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The current metagui module is installed along with tovid. See Installing tovid for instructions.
After installing, run python and import the metagui module:
$ python Python 2.5 (r25:51908, Feb 19 2007, 14:25:53) >>> from libtovid.metagui import *
If this works, you are ready to create your own GUIs.
Create a GUI Edit
Here is a simple GUI for tovid, with controls for input and output files, and a checkbox to enable ffmpeg encoding:
from libtovid.metagui import * panel = Panel("Main", Filename("-in", "Video to encode"), Filename("-out", "Output name"), Flag("-ffmpeg", "Encode with ffmpeg") ) app = Application("tovid", [panel]) gui = GUI("tovid GUI", [app]) gui.run()
Save this as tovid_metagui.py and execute it with:
$ python tovid_metagui.py
Here's a screenshot of the resulting GUI:
Breaking it down:
panel = Panel("Main", Filename("-in", "Video to encode"), Filename("-out", "Output name"), Flag("-ffmpeg", "Encode with ffmpeg") )
This creates a Panel named "Main", with three GUI control widgets. The "Filename" control has a text entry box and "browse" button for setting a filename; the "Flag" control is a checkbox that can be checked or unchecked.
The next line creates an application that runs the command-line program "tovid", with options set by the widgets in "panel":
app = Application("tovid", [panel])
Then, the GUI is created, with "app" as the only application:
gui = GUI("tovid GUI", [app])
Finally, the GUI is run:
That's all there is to it! Most of the complexity is defining the controls associated with each command-line option. This is discussed in more detail in the next section.
Say, if you have a program that takes input and output filenames:
$ tovid -in movie.avi -out movie_encoded
then you can create GUI widgets for those options like this:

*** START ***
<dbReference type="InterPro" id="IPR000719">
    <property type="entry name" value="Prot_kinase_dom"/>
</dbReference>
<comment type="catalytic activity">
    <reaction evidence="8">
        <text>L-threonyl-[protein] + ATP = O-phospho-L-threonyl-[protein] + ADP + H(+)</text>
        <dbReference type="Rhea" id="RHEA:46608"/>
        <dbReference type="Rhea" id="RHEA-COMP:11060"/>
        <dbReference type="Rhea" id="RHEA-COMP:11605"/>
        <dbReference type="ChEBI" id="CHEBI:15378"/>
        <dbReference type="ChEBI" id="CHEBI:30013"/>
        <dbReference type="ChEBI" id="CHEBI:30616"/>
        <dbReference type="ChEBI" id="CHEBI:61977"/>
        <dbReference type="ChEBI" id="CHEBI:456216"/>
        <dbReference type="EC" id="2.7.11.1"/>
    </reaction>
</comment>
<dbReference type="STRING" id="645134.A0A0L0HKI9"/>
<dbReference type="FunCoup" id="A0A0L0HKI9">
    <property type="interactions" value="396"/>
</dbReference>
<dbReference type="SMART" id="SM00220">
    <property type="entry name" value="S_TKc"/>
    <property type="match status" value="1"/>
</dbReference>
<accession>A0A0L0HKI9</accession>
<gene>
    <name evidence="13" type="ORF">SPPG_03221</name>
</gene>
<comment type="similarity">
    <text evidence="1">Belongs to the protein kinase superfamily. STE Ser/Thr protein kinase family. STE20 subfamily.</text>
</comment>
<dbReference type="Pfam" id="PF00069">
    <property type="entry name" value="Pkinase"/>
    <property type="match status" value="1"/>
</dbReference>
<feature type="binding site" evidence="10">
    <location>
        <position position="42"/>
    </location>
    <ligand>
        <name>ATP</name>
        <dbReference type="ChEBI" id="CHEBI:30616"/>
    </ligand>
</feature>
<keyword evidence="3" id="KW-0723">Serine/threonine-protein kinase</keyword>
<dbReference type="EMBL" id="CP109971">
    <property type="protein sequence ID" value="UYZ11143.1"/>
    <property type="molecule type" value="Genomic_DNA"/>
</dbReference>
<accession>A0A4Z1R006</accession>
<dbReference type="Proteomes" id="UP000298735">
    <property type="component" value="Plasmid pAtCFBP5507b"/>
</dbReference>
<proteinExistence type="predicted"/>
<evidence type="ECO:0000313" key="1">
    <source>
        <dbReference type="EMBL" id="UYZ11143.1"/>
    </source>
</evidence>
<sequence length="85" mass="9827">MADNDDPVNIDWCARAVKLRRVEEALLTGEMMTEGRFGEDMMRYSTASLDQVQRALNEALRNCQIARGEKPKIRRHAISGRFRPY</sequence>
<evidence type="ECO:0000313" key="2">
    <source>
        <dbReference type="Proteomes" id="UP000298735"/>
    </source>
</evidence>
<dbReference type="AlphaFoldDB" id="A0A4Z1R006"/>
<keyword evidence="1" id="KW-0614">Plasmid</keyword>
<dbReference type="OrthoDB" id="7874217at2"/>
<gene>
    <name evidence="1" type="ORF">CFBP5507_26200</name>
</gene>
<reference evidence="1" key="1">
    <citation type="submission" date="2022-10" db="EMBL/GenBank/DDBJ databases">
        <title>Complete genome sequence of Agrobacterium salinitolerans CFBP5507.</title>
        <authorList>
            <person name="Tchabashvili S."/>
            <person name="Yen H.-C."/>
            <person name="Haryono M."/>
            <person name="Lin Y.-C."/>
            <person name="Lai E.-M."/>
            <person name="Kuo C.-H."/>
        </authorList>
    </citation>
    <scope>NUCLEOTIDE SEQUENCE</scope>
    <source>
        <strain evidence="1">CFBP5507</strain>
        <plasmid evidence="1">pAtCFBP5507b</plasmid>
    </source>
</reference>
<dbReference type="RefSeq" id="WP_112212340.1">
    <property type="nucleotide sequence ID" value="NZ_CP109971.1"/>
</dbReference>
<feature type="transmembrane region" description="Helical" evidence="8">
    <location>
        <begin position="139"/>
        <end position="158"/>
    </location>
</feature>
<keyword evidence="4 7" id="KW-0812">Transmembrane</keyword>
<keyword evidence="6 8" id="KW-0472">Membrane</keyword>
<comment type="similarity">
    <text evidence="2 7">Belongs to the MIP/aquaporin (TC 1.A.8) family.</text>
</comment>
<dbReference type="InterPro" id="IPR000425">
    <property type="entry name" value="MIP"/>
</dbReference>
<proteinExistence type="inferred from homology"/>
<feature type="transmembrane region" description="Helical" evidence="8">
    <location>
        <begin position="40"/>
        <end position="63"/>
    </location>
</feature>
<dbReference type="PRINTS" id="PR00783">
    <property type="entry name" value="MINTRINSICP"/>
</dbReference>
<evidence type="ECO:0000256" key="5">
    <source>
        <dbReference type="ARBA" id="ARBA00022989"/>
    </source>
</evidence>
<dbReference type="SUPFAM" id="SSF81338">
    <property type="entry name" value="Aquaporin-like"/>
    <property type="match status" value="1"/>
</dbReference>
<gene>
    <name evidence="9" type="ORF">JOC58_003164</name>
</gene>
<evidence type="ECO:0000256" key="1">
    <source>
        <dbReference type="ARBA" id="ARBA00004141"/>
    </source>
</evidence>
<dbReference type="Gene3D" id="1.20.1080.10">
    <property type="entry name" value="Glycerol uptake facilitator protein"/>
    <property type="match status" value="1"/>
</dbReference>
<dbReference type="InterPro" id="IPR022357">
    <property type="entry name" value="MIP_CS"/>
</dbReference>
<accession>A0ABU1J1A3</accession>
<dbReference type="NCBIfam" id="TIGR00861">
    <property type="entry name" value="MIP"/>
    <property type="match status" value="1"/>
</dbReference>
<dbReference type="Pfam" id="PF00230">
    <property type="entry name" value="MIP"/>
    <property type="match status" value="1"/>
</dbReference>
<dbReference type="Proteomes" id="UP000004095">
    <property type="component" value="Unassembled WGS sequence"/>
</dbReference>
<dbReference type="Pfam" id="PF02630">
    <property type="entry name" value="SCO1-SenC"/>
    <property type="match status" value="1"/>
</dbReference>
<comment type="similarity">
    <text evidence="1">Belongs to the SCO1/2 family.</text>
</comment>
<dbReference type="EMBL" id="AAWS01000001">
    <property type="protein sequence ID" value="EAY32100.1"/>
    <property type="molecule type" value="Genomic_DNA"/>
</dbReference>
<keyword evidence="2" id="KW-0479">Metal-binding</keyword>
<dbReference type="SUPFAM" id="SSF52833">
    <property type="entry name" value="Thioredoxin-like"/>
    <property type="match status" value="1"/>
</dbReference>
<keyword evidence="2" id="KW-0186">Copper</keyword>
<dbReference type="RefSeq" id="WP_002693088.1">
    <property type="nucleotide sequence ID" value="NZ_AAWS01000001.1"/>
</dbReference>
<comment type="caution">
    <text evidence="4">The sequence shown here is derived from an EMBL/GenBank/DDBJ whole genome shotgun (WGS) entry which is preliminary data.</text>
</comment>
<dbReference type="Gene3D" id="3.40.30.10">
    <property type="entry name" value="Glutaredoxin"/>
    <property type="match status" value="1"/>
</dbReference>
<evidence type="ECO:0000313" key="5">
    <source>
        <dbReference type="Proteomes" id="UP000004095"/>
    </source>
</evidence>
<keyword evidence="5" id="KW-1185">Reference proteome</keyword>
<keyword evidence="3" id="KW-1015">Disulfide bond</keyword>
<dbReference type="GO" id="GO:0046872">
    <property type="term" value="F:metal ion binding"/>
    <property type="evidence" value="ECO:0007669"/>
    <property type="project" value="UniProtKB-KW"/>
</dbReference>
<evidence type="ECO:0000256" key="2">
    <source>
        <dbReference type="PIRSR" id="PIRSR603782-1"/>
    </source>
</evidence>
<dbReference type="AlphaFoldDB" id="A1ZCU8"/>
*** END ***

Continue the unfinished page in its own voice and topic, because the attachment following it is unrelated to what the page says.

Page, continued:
Filename("-in", "Input filename") Filename("-out", "Output prefix")
These have the general format:
Control("-option", "Label", ...)
where "-option" is a command-line option, Control is a Control subclass, such as Filename, Choice, or Number, describing what type of value the option sets, and "Label" is the text that should appear next to the GUI widget that controls the option's value.
Other parameters include default value, help/tooltip text to show, allowable values, and hints about how to draw the GUI control widget; they are specific to the flavor of Control being used. Here is a partial list of Controls:
- Choice: Multiple-choice values
- Color: Color selection button
- Filename: Type or [Browse] a filename
- FileList: Add/remove/rearrange filename list
- Flag: Check box, yes or no
- Font: Font selection button
- List: Space-separated list
- Number: Number between A and B
- Text: Plain old text
For a complete list, see control.py.
Multi-panel GUI Edit
If your program has a lot of options, one panel may not be enough to hold them all without looking cluttered, so you may break them down into multiple Panels, which will be shown in the GUI as tabs that you can switch between. Create Panels like this:
thumbs = Panel("Thumbnails", Color('thumb-mist-color', ...), Text('wave', ...) ) text = Panel("Text and Font", Font('menu-font', ...), Number('menu-fontsize', ...) )
then, create the Application and GUI:
todisc = Application('todisc', [thumbs, text]) gui = GUI('MyGUI', [todisc]) gui.run()
With multiple panels, a tabbed interface is created, with one tab for each panel.
Multi-application GUI Edit
If your GUI needs to be able to run several different command-line programs, you can create a multi-application GUI. Create panels for each application, then create the applications:
todisc = Application('todisc', [todisc_panel1, todisc_panel2]) tovid = Application('tovid', [tovid_panel1, tovid_panel2])
and then the GUI:
gui = GUI('MultiGUI', [todisc, tovid]) gui.run()
Multi-application GUIs include a menu for displaying or hiding each available application, and each application has its own "Run" button.